Code 10x More Efficiently Using Data Access Objects: Part 1 - Convenience and Performance (Page 5 of 6 )
Perhaps the nicest thing about using the database DAO is that it increases coding productivity through convenience and at the same time it allows your scripts to perform well. Now, let's look at how would we use the MySQL DAO in a script where we need to retrieve multiple data chunks from the database…
<?php require("core/mysqladapter.phpclass"); $objDB = new MySQLAdapter("localhost;contact_db;user;password");
// get the total number of records in the table $total_contacts = $objDB->getValue("SELECT COUNT(*) FROM Contacts");
// get the record for the contact with id 15 $record = $objDB->getRecord("SELECT * FROM Contacts WHERE id=15");
// get the records whose first name is "John" $records = $objDB->getRecords("SELECT * FROM Contacts WHERE first_name='John'"); ?>
Here we have just retrieved three chunks of data from the database, stored them in variables and they are ready to be processed in a template that will produce a nice output. This is what I call increased coding productivity through convenience. And that is not all. The above code will actually perform very well due to a built in feature of the DAO, which lets it reuse the open database connection. Here is how it works. When the data access object is instantiated, the connection string is stored as an internal class variable. The connection to the database is not actually established until the first method is called. After the first method call, the connection is reused for all of the successive calls to the database, substantially decreasing the communication overhead and consequently increasing performance. A frequent question might be: Is my script execution time going to increase when using the MySQL DAO? We have benchmarked the MySQL DAO and found the difference in performance compared to traditional database access insignificant if any.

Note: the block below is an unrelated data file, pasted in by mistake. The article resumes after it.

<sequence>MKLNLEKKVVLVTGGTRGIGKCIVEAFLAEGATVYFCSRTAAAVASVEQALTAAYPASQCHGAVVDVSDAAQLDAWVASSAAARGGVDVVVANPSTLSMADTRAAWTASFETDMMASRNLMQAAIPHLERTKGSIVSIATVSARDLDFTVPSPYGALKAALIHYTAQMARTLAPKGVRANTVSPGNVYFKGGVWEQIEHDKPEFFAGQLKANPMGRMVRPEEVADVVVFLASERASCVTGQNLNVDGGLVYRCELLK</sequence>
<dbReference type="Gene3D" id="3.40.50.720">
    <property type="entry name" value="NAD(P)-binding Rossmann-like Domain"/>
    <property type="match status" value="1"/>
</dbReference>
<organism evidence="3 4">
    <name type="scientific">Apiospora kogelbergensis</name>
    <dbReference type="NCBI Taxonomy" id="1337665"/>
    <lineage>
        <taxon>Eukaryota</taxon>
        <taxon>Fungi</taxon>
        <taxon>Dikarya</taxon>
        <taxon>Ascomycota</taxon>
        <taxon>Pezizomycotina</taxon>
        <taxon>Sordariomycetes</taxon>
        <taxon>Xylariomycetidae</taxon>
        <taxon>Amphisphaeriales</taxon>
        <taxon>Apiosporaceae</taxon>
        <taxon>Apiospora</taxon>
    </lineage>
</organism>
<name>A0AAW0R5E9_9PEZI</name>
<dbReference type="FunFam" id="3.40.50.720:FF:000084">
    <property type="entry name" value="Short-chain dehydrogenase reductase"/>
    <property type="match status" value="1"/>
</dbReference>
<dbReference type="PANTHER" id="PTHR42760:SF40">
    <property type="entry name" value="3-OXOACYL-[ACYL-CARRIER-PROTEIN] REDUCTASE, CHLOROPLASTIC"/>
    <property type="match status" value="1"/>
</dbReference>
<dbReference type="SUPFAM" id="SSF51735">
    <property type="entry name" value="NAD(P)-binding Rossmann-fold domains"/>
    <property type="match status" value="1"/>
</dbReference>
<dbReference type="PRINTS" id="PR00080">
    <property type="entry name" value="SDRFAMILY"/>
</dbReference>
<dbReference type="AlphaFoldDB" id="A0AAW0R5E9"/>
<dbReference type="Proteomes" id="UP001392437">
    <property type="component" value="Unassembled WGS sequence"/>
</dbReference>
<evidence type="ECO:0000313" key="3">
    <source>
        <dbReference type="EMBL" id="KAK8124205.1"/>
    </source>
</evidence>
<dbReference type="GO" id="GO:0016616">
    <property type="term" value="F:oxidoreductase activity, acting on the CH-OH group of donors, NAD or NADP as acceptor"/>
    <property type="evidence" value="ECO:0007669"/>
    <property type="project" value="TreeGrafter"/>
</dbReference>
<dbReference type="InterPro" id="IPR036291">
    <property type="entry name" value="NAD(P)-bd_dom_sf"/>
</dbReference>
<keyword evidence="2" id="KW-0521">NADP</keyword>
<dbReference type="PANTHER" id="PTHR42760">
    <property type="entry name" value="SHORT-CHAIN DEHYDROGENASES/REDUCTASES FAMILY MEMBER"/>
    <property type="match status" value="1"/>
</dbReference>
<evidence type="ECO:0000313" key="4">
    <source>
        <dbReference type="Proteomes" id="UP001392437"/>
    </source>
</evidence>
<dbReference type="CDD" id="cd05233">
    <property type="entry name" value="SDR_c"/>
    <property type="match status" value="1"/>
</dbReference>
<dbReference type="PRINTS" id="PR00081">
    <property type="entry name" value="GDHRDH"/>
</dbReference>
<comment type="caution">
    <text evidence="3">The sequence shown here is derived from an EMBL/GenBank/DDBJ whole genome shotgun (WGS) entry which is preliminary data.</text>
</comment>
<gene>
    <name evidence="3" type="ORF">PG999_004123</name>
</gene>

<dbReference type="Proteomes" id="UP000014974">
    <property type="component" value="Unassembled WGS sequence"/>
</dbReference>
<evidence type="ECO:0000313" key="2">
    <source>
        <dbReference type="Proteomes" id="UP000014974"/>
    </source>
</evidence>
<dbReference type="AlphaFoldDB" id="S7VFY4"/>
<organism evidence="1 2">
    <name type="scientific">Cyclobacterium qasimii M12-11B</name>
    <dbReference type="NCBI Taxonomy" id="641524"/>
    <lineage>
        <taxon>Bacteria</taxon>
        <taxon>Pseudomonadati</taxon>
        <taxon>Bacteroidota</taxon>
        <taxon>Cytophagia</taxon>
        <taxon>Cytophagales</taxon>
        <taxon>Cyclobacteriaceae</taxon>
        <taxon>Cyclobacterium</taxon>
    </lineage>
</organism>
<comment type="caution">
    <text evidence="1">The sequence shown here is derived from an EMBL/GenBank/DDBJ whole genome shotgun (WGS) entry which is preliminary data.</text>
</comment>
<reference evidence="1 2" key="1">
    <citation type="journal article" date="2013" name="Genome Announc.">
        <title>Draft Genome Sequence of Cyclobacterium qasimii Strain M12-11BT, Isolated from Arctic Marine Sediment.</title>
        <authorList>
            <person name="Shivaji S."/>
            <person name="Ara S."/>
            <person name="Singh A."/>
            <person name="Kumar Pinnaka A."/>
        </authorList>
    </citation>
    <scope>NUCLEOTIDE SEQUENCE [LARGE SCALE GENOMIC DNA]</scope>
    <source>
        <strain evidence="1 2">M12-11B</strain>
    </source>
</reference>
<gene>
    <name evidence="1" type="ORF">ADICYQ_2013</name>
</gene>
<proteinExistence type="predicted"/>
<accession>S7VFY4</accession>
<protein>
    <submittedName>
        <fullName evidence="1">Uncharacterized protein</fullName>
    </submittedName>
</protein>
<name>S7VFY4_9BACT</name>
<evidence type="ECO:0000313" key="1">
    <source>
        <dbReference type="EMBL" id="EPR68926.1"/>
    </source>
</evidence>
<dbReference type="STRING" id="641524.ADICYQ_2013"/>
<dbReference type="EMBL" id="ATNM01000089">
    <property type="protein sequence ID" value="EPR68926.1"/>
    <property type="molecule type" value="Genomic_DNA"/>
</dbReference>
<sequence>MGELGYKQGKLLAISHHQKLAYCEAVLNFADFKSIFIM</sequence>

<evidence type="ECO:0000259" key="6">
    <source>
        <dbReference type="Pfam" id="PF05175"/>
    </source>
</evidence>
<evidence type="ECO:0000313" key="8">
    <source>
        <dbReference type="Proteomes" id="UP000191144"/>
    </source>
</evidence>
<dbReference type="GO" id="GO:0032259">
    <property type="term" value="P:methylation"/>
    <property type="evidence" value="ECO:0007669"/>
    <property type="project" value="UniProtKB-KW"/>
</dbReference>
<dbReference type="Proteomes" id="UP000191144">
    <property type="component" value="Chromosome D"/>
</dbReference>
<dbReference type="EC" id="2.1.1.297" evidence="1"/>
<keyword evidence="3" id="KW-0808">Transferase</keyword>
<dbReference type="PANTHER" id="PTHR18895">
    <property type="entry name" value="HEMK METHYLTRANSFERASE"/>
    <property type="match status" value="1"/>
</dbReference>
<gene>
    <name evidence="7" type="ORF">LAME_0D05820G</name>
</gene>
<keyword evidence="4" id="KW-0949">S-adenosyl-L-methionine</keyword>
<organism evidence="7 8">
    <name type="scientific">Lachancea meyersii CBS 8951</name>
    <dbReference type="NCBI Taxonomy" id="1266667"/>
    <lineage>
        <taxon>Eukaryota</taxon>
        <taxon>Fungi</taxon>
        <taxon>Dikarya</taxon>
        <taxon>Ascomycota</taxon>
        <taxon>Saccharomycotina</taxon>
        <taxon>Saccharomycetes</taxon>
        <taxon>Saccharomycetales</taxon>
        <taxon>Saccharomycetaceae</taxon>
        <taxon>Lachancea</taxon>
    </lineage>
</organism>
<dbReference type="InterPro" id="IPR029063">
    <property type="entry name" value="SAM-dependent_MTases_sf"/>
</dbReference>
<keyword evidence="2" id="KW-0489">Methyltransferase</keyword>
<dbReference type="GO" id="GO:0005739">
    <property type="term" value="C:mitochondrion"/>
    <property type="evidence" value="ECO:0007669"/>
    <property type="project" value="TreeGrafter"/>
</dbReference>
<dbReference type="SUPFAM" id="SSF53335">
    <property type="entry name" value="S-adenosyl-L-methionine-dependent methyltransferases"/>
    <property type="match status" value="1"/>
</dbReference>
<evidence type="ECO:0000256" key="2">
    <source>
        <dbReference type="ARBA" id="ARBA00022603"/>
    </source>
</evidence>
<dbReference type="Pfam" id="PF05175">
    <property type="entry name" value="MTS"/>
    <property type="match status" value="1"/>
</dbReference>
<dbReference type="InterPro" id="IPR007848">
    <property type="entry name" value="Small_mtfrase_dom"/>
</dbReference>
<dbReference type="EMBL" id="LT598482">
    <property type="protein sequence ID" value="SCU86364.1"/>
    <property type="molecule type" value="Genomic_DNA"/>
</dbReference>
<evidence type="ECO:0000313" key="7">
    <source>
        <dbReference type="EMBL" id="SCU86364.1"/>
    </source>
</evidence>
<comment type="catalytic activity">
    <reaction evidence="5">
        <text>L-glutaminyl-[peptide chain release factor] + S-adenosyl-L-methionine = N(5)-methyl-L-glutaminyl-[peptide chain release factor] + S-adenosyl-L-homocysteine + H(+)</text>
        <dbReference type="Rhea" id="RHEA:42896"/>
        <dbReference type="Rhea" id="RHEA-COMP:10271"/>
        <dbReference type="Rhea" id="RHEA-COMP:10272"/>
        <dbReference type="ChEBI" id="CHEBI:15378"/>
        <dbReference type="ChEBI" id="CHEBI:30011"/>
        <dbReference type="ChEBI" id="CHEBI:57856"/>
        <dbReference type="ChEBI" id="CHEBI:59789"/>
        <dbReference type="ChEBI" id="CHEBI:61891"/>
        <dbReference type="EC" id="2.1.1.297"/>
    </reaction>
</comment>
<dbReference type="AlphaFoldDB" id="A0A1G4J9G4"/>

Another great feature of the DAO is the ability to call the methods on a different database without the need to instantiate another data access object. You can simply call a method and supply an optional second parameter which is a connection string. In this case, the connection stored in the object is not reused, but rather a new, temporary connection is established to the database specified by the supplied connection string. Here is an example of how this would work…
The $row1 is returned from db1 while $row2 is returned from db2. The connection to db1 is kept open and is ready to be reused in the remainder of the script, while the connection to db2 is closed immediately after the $query2 is executed. The connection to db2 is closed automatically at the end of the script execution, or optionally it can be closed explicitly by calling the "close()" method.